I had my second bead embroidery class on Tuesday (picture to follow eventually), went out to lunch with some of the other women in class afterwards. Tried Puerto Rican food for the first time, even plantains. I'll be going back for more.
Wednesday was mostly errands, this morning dentist (bad planning on my part because today is also my 33rd wedding anniversary and I sure hope the novocaine will have worn off by dinnertime).
Tomorrow evening, we're handing out another scholarship. Have to get flowers in the morning, because, for the first time, the recipient is female, kind of nice. Our list of criteria calls for somebody going into computer science, among quite a few other things, and that's usually a young man.
Saturday, shopping, mostly in Berkeley (more supplies for bead embroidery and storage and a bit of linen-like fabric from Stonemountain and Daughter) and no plans for Sunday. I think by then I'll be ready for a really quiet day.
I found it interesting because just recently one of the members of the Bridge Rail Foundation was invited to speak at Quantico about just this and just two weeks ago, I was discussing the rising rate of suicide in the military with another member of the BRF who works in a veteran's home nearby.
I found this - http://nicolemdesign.blogspot.com/2009/05/accidental-watcha-wearing-wednesday.html which links to this: http://dearfii.blogspot.com/2009/02/diary-of.html - quite by accident this morning and thought it looked like fun. So, here's what I'm wearing this Wednesday.
I'm beginning to wonder whether I have a foot or a shoe fetish (husband would go with the latter, he calls me (totally unjustly) "Imelda."). I actually had to go out and buy new nail polish because everything I had clashed completely with the cherry red sandals. And while the new one matches, I'm pretty sure I'm so not a red toe nail kind of person. I'll try black next.
The picture in the center was done on a lark - me, reflected in the door into the kitchen.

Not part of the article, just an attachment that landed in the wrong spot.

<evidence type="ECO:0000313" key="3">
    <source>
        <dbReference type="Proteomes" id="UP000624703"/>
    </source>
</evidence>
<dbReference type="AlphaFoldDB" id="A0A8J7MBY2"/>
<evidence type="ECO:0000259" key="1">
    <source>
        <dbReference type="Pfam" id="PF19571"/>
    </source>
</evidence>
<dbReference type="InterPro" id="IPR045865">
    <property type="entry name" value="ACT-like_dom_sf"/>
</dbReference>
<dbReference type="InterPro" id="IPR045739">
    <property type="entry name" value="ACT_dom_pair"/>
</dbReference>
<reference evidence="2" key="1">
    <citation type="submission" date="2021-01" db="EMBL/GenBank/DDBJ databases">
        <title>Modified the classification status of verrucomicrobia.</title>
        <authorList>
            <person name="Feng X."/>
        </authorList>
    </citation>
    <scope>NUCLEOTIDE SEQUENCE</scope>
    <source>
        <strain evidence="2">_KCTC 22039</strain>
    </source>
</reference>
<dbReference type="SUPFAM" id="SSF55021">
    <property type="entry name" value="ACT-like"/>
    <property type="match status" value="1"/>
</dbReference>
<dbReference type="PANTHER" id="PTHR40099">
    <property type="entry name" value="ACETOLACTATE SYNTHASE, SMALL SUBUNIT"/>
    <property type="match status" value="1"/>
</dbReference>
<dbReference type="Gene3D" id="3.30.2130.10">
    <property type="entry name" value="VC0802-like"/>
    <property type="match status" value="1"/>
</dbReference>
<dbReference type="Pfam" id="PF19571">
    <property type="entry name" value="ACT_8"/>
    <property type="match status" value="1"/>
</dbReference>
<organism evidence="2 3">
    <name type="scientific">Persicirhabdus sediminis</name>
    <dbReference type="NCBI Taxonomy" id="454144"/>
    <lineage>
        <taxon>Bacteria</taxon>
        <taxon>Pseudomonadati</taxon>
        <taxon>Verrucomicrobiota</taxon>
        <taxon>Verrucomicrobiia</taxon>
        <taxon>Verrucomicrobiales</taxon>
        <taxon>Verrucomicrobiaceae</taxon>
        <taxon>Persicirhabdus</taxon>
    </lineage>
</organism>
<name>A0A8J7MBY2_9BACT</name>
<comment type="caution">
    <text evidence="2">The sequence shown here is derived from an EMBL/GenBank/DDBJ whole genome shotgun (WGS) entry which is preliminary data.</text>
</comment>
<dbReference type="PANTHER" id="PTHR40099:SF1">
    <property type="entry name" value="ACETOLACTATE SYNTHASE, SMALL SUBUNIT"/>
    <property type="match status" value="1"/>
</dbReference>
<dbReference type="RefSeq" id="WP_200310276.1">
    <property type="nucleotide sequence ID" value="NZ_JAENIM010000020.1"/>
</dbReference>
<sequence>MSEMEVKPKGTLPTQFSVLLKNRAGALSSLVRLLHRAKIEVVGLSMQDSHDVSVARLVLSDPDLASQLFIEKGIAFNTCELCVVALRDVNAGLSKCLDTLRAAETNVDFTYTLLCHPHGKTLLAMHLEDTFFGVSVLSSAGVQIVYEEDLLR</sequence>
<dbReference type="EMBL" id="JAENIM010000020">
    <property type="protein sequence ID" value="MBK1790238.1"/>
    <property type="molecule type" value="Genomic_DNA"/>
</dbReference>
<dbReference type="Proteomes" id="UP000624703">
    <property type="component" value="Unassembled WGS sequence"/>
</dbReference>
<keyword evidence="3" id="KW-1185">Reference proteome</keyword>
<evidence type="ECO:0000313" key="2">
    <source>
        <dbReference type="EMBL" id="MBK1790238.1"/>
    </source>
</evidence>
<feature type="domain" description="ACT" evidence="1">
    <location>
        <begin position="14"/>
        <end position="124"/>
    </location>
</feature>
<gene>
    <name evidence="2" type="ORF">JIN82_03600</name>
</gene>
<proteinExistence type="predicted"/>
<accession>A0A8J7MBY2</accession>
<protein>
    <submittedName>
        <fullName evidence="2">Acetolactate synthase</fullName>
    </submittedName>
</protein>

I'm obviously going through a very "unserious" period.
Dayna Whitmer of the Bridge Rail Foundation started another petition to be submitted to legislators soon. So far, not very many signatures but a couple of pretty important ones: one is a man from New Zealand who is a co-designer of the suicide barrier on the Grafton Bridge (which had a barrier that was removed, at which time suicides increased fivefold. A new barrier was constructed very quickly after that.), the other is Richard Seiden whose study we always quote when we explain to people who say, "If you put up a barrier, they'll just go somewhere else to take their lives." just how wrong they are. He identified 515 people who had been prevented from jumping and found that only 6% went on to take their lives and on 2 people went back to the bridge.
So, please add your signature to the petition.
Checklist for beach visit:
wear sunscreen - check
wear hat, no matter how stupid it looks - check
collect beach glass - check
look for rocks with holes - not so much
watch surfers - check
talk to lots of dogs frolicking on the beach - check
take pictures of marine life - check
take pictures of marine layer - check
avoid stepping on dead birds - check
support husband while he fishes debris out of inappropriate footwear - check
watch whole classes of school children march up hill and back down again à la Duke of York's men (and forget to take picture) - check
deeply inhale fresh sea air - check
forget all other rubbish - check
make plans for return trip - check
I'd call that a successful trip to the ocean.
But that's not how I wear it. Here it's paired with one of my little black dresses and lately I've worn it to meet with aides to legislators and for awards ceremonies. They (both the necklace and the dress) will get a few more outings of the same nature.
This morning, we met with another aide for the same purpose as last time and it seems that Lynn Woolsey's efforts are successful: several legislators have signed on to the bill. I'm very new to this effort, the other members of our group have been doing this much longer and know much more about who to talk to and how. I'm reasonably familiar with facts and statistics and pretty good at telling a very short version of our story.